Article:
Secondary database query and shortcodes in Wordpress

Secondary database query and shortcodes in Wordpress

Created:20 Apr 2017 11:14:15 , in  Web development

Secondary database queries are queries that you do in Wordpress once the main, URL-based query has been performed. Typically, these extra queries are used to fetch data like featured or category post and embed it on in a section of a template file. Alternatively, the data goes in the body of a post or page. For the latter case, WordPress feature called shortcodes becomes invaluable.

On the surface, shortcodes are just WordPress-specific, square-brackets-delimited strings placed in the body of a post. They get saved in the database with the rest of the post contents. However, before a post contents is displayed on the screen, shortcodes embedded in it get replaced with return values of functions registered for them in earlier code.

In this post I present a very minimal PHP class which makes it easy to embed results of a secondary database query in a post content. My primary motivation behind writing it was to separate logic related to database query from HTML code in template files (this mixture is far too frequent in WordPress world). I also took care of simplicity of use and reusability of my code.

sWWWSecondaryQuery class

   Class: sWWWSecondaryQuery - WordPress secondary database query and shortcode
   Author : Sylwester Wojnowski
   WWW :
class sWWWSecondaryQuery{
  private $c = array(
    'query_args' => null,
    'shortcode_tag' => null,
    'callback' => null

  public function __construct($conf){    
    $this -> validate($conf); 
    $this -> c = array_merge($this ->c,$conf);
    add_shortcode($this -> c['shortcode_tag'],array($this, 'toHtml'));
    # do basic input validation
  protected function validate($conf){
    if(!isset($conf['query_args']) || !is_array($conf['query_args'])){
      throw new InvalidArgumentException('WP_Query query configuration arguments should be passed as an array');
    if(!isset($conf['shortcode_tag']) || !is_string($conf['shortcode_tag'])){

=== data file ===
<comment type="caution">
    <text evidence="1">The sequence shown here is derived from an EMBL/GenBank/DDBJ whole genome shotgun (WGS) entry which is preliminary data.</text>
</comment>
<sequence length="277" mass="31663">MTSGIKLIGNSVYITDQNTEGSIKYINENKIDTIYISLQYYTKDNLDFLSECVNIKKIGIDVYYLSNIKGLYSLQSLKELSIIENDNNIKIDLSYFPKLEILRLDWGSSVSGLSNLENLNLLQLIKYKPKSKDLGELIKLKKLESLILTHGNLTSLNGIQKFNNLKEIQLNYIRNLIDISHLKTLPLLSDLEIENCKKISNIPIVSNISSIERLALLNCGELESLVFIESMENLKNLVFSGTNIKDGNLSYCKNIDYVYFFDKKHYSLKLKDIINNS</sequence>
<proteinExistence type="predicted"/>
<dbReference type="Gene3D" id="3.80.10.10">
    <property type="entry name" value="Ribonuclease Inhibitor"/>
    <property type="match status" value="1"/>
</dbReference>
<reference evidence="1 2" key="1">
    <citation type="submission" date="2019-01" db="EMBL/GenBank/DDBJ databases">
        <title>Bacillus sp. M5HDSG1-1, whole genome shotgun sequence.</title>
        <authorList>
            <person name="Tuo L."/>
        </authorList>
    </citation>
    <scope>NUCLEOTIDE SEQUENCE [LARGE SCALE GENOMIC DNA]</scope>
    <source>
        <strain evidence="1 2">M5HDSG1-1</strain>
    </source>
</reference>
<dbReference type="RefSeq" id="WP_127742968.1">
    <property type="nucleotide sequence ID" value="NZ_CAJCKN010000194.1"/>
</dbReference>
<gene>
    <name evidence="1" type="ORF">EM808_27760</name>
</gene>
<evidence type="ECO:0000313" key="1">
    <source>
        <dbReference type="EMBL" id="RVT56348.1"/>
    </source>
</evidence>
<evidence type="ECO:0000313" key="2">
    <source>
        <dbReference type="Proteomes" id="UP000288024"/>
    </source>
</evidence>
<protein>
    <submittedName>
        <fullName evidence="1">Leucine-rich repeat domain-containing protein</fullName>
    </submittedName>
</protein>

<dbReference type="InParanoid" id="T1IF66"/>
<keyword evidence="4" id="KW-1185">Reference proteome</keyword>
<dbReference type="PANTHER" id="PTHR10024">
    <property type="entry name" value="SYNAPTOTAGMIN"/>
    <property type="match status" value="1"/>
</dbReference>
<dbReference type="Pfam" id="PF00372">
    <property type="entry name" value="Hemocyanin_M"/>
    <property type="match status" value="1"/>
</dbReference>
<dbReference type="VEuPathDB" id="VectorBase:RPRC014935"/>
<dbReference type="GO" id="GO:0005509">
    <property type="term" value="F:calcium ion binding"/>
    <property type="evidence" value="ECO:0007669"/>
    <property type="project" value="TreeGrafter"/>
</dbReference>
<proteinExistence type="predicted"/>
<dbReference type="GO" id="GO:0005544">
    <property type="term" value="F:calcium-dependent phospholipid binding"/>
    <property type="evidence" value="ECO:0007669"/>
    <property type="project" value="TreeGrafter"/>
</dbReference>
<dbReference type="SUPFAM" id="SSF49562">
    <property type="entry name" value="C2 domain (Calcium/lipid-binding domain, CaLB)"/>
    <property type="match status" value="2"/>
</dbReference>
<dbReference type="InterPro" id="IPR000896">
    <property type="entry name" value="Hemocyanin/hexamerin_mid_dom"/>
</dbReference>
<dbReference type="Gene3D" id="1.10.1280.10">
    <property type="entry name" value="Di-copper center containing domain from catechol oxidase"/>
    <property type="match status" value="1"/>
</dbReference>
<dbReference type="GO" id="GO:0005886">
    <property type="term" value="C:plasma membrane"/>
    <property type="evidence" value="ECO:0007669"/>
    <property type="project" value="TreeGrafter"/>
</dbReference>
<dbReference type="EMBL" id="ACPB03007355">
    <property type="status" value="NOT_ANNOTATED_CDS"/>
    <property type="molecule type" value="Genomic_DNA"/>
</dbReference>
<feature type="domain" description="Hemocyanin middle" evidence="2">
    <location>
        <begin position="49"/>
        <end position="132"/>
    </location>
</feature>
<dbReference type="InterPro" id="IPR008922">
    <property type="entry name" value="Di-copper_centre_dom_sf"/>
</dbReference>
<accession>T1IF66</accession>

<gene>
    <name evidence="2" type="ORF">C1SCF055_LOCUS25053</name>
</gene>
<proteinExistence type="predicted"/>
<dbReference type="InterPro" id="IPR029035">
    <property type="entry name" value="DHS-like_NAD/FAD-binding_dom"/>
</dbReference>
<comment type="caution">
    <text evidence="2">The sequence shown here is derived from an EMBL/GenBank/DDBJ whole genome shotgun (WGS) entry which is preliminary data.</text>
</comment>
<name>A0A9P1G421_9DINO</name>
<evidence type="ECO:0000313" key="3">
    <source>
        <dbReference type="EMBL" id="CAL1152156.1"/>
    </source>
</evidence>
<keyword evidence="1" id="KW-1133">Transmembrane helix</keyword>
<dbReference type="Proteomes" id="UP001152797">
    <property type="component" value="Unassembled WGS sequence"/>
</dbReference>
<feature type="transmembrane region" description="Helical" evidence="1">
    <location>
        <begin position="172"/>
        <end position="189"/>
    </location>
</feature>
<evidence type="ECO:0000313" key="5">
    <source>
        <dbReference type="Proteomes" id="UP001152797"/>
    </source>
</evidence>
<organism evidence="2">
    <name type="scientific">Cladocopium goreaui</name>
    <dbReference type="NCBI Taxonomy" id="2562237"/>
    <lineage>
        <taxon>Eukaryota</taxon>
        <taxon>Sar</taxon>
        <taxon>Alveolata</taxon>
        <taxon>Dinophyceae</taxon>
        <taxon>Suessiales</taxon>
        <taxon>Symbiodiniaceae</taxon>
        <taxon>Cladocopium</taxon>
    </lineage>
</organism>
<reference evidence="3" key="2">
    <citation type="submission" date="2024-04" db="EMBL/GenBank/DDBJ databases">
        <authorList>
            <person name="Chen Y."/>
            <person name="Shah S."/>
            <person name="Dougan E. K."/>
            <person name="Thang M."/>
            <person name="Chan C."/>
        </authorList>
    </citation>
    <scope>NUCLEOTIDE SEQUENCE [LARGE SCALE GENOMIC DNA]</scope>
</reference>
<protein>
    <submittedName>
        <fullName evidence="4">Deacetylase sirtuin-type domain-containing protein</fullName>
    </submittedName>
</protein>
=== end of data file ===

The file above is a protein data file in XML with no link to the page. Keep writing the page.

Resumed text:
throw new InvalidArgumentException('Shortcode name should be passed as a string');
    if(!isset($conf['callback']) || !is_callable($conf['callback'])){
      $this ->c['callback'] = function($data){
        return '';
  # clean up attributes, run db query 
  protected function query($atts){
    $allowed_atts = shortcode_atts($this -> c['query_args'], $atts);  
    return new WP_Query($allowed_atts);
  # return HTML 
  public function toHtml($atts){
    return $this -> c['callback']($this -> query($atts)); 

In short, sWWWSecondaryQuery does very basic validation on input data, cleans up possible extraneous arguments possibly passed with shortcode to it, carries out database query using instance of WP_Query class and returns a string.

Use example

In order to embed some new contents from the database in the current post with sWWWSecondaryQuery:

  1. Embed a shortcode in one of your WordPress posts or pages

  2. place sWWWSecondaryQuery PHP class in your template functions.php file ( alternatively in a plugin ) and instantiate an object with it passing a PHP array of configuration options.

  3. Configuration options are:

    • query_args - array - arguments for WP_Query class

    • shortcode_tag - string - shortcode tag you embeded in your post

    • [callback] - anonymous function - function that receives WP_Query object as its only argument and your HTML markup as its body. This argument is optional. If it is not given, no data will be displayed.

    Query_args is an array of arguments you pass normally to WP_Query object before making a database query with the object. See WordPress Codex WP_Query related pages for more information on what arguments objects of WP_Query class accept.

    Shortcode_tag is a string you enclose in squere brackets and embed in post contents while editing your post.